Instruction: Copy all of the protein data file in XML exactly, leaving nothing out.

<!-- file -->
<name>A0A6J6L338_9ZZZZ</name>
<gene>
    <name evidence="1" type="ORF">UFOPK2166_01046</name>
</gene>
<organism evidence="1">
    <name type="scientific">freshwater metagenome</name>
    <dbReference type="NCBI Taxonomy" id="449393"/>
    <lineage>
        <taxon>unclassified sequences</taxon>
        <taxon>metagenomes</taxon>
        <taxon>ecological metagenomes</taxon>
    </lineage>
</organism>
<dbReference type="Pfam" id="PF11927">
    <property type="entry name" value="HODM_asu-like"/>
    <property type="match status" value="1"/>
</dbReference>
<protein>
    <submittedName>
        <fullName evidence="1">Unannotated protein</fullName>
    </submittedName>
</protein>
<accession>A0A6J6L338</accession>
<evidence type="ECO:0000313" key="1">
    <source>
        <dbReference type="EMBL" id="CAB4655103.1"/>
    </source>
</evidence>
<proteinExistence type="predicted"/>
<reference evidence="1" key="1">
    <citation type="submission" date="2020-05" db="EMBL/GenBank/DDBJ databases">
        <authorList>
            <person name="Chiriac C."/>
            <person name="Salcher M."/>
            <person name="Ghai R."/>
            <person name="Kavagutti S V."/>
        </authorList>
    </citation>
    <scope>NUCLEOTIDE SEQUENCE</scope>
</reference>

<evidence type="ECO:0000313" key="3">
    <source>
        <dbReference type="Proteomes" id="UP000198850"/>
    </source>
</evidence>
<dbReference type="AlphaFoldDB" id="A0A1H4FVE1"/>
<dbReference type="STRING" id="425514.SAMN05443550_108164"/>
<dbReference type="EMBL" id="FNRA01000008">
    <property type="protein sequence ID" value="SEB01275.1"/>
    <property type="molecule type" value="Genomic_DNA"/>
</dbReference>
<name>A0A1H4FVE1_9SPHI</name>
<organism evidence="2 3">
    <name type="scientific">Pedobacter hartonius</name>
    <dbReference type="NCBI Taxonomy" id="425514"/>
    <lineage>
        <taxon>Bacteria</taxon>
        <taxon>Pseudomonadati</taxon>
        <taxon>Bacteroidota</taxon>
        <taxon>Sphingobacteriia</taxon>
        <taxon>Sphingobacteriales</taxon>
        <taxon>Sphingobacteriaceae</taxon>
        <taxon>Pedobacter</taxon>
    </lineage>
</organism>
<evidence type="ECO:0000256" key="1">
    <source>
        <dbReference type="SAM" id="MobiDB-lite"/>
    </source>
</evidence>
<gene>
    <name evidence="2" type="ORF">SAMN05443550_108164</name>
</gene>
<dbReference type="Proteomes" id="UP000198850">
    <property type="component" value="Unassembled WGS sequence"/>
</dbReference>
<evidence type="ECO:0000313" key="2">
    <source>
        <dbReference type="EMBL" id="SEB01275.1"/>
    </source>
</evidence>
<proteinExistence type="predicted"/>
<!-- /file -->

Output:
<name>A0A6J6L338_9ZZZZ</name>
<gene>
    <name evidence="1" type="ORF">UFOPK2166_01046</name>
</gene>
<organism evidence="1">
    <name type="scientific">freshwater metagenome</name>
    <dbReference type="NCBI Taxonomy" id="449393"/>
    <lineage>
        <taxon>unclassified sequences</taxon>
        <taxon>metagenomes</taxon>
        <taxon>ecological metagenomes</taxon>
    </lineage>
</organism>
<dbReference type="Pfam" id="PF11927">
    <property type="entry name" value="HODM_asu-like"/>
    <property type="match status" value="1"/>
</dbReference>
<protein>
    <submittedName>
        <fullName evidence="1">Unannotated protein</fullName>
    </submittedName>
</protein>
<accession>A0A6J6L338</accession>
<evidence type="ECO:0000313" key="1">
    <source>
        <dbReference type="EMBL" id="CAB4655103.1"/>
    </source>
</evidence>
<proteinExistence type="predicted"/>
<reference evidence="1" key="1">
    <citation type="submission" date="2020-05" db="EMBL/GenBank/DDBJ databases">
        <authorList>
            <person name="Chiriac C."/>
            <person name="Salcher M."/>
            <person name="Ghai R."/>
            <person name="Kavagutti S V."/>
        </authorList>
    </citation>
    <scope>NUCLEOTIDE SEQUENCE</scope>
</reference>

<evidence type="ECO:0000313" key="3">
    <source>
        <dbReference type="Proteomes" id="UP000198850"/>
    </source>
</evidence>
<dbReference type="AlphaFoldDB" id="A0A1H4FVE1"/>
<dbReference type="STRING" id="425514.SAMN05443550_108164"/>
<dbReference type="EMBL" id="FNRA01000008">
    <property type="protein sequence ID" value="SEB01275.1"/>
    <property type="molecule type" value="Genomic_DNA"/>
</dbReference>
<name>A0A1H4FVE1_9SPHI</name>
<organism evidence="2 3">
    <name type="scientific">Pedobacter hartonius</name>
    <dbReference type="NCBI Taxonomy" id="425514"/>
    <lineage>
        <taxon>Bacteria</taxon>
        <taxon>Pseudomonadati</taxon>
        <taxon>Bacteroidota</taxon>
        <taxon>Sphingobacteriia</taxon>
        <taxon>Sphingobacteriales</taxon>
        <taxon>Sphingobacteriaceae</taxon>
        <taxon>Pedobacter</taxon>
    </lineage>
</organism>
<evidence type="ECO:0000256" key="1">
    <source>
        <dbReference type="SAM" id="MobiDB-lite"/>
    </source>
</evidence>
<gene>
    <name evidence="2" type="ORF">SAMN05443550_108164</name>
</gene>
<dbReference type="Proteomes" id="UP000198850">
    <property type="component" value="Unassembled WGS sequence"/>
</dbReference>
<evidence type="ECO:0000313" key="2">
    <source>
        <dbReference type="EMBL" id="SEB01275.1"/>
    </source>
</evidence>
<proteinExistence type="predicted"/>